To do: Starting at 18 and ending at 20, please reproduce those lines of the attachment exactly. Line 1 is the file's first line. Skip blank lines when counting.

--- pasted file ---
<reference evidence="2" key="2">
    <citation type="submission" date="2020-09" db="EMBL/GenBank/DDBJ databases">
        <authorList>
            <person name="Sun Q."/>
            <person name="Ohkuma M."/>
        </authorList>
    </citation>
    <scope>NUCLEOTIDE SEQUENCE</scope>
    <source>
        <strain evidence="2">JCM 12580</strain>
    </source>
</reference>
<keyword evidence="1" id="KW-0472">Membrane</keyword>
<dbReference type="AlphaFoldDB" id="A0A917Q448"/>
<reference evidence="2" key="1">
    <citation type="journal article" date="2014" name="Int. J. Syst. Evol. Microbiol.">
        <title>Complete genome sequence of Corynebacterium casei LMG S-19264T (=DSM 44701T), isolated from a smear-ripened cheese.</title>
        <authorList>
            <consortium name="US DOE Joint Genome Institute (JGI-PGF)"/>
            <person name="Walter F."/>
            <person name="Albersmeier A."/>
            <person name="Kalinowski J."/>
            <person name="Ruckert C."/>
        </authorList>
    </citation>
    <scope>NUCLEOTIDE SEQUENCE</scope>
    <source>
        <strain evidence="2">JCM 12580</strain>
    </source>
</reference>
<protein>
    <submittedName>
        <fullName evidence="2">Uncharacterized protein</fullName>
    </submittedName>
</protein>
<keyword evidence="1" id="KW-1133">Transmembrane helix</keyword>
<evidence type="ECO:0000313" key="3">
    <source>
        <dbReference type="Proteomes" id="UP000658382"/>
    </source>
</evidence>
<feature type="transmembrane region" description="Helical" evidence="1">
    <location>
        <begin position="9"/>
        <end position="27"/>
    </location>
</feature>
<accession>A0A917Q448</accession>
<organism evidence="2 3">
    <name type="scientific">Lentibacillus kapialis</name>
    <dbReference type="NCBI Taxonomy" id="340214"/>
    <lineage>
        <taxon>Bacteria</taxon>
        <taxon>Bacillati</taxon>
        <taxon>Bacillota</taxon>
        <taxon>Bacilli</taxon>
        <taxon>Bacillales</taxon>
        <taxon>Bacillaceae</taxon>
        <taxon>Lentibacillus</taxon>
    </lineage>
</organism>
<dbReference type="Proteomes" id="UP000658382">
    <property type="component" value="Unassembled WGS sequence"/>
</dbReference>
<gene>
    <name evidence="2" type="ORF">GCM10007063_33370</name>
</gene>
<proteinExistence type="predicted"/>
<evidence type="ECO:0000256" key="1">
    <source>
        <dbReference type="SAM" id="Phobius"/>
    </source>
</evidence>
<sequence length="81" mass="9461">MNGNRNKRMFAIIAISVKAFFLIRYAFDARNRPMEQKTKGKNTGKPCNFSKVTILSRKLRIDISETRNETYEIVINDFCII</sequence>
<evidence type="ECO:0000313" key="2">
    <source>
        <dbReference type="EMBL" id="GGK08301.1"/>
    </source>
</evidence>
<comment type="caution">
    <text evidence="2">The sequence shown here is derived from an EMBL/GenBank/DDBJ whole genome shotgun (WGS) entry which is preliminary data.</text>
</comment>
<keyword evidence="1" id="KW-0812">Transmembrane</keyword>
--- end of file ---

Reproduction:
        <authorList>
            <consortium name="US DOE Joint Genome Institute (JGI-PGF)"/>
            <person name="Walter F."/>